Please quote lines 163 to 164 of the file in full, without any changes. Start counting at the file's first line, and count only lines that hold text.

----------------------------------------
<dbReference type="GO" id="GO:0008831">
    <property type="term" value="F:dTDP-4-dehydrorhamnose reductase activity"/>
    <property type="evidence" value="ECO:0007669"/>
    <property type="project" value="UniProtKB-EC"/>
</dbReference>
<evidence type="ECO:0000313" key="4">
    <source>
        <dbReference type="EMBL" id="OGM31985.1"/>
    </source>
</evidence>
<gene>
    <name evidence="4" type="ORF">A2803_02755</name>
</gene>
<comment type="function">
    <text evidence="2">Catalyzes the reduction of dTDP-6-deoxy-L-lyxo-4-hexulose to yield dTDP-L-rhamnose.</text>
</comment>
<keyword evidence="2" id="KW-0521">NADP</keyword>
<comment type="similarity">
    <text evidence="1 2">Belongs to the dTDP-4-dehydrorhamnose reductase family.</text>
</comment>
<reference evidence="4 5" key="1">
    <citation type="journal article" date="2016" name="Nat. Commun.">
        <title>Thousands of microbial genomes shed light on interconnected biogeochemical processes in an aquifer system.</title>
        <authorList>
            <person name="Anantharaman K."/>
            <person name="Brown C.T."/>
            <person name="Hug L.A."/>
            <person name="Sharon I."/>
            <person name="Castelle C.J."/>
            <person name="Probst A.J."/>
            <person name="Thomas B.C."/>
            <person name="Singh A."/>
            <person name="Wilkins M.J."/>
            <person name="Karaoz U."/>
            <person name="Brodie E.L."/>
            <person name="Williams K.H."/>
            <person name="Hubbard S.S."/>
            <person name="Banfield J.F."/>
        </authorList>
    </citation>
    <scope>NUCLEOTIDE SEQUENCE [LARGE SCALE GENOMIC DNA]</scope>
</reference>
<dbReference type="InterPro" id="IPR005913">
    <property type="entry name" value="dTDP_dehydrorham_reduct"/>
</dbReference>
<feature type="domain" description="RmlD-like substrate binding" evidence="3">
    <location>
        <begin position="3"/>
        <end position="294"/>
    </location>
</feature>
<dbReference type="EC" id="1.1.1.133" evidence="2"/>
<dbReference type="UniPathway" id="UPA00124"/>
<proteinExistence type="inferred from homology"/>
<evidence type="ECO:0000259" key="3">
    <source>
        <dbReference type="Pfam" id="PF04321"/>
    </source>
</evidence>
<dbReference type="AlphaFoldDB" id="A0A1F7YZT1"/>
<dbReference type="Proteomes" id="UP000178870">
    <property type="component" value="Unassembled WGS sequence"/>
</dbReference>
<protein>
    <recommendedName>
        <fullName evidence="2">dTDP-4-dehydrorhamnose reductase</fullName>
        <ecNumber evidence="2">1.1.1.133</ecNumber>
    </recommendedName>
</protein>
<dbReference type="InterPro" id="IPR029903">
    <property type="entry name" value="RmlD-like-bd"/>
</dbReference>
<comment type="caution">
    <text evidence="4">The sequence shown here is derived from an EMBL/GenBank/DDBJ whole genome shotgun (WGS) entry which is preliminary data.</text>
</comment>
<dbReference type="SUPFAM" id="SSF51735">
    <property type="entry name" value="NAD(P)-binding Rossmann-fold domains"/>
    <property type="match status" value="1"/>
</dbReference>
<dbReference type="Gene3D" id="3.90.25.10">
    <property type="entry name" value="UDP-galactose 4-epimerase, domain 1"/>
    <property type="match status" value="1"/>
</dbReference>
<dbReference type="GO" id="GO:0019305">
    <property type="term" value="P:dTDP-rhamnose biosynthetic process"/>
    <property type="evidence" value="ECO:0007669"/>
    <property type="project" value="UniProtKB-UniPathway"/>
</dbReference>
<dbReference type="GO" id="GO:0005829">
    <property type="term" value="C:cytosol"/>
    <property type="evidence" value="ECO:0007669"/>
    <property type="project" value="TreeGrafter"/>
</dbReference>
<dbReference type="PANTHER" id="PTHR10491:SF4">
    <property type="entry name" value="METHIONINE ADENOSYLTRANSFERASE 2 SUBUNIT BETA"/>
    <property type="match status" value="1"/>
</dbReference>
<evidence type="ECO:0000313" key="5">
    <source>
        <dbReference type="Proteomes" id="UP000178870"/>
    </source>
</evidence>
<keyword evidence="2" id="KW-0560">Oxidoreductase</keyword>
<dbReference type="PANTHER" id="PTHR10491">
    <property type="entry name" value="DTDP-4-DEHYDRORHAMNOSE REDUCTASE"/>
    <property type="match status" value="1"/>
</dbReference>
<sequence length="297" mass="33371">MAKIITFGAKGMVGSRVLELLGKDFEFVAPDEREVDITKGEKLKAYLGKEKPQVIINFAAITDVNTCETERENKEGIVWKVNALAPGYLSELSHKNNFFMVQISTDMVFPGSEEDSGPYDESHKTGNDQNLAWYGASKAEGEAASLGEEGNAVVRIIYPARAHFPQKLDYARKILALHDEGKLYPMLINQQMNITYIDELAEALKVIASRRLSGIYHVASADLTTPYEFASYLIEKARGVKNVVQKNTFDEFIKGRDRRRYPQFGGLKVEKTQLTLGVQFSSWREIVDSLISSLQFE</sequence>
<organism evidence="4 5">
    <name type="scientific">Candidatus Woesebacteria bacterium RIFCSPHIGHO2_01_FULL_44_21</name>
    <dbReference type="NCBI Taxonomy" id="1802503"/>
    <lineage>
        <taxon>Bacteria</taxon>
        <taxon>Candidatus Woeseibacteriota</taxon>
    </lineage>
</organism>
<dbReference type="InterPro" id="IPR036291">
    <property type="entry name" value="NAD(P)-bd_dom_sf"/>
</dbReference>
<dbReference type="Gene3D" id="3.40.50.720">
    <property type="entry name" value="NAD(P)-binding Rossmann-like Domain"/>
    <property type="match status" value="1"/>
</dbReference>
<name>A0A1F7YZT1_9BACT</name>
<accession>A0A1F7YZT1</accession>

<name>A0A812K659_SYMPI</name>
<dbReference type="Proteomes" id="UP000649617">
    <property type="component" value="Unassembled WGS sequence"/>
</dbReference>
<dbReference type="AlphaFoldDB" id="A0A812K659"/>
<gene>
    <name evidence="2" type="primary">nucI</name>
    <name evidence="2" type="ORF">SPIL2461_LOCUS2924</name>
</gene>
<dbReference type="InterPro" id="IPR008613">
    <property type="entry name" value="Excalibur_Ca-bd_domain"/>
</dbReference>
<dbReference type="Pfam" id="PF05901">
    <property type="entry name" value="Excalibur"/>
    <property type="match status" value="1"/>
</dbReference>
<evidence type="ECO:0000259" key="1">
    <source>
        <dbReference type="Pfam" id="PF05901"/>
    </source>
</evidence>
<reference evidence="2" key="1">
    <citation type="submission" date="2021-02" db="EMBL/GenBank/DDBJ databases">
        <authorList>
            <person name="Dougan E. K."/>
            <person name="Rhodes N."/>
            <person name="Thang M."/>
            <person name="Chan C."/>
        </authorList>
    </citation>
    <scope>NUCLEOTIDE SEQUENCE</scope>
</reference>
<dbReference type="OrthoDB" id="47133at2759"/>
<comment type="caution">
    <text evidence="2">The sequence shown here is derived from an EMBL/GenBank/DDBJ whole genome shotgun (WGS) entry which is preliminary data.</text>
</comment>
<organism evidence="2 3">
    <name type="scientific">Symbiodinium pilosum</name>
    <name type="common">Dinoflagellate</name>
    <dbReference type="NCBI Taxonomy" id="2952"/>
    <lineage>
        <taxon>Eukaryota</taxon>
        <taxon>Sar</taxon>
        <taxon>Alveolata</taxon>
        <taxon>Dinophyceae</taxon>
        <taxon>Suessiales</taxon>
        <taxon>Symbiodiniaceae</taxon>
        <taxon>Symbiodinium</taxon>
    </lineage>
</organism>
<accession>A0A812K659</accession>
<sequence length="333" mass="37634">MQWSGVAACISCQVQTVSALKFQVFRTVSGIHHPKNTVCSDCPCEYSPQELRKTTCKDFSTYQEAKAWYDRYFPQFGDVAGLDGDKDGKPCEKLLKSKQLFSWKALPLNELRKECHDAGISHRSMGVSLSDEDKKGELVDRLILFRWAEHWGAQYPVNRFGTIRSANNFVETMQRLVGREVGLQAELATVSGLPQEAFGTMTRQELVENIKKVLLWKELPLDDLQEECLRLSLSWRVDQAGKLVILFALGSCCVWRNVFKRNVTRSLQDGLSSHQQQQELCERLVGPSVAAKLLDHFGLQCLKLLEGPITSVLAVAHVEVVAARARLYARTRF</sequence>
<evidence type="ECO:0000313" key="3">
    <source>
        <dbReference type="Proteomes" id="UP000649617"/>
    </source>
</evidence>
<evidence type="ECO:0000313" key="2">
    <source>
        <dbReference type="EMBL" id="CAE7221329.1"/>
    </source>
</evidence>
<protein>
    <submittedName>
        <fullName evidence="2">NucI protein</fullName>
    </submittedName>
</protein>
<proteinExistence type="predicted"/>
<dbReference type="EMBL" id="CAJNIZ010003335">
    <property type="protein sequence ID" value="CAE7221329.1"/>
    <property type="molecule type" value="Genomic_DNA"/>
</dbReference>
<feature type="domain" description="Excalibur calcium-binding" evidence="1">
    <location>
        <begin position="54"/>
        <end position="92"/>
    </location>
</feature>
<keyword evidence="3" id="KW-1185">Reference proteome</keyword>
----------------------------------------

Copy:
    <name type="scientific">Symbiodinium pilosum</name>
    <name type="common">Dinoflagellate</name>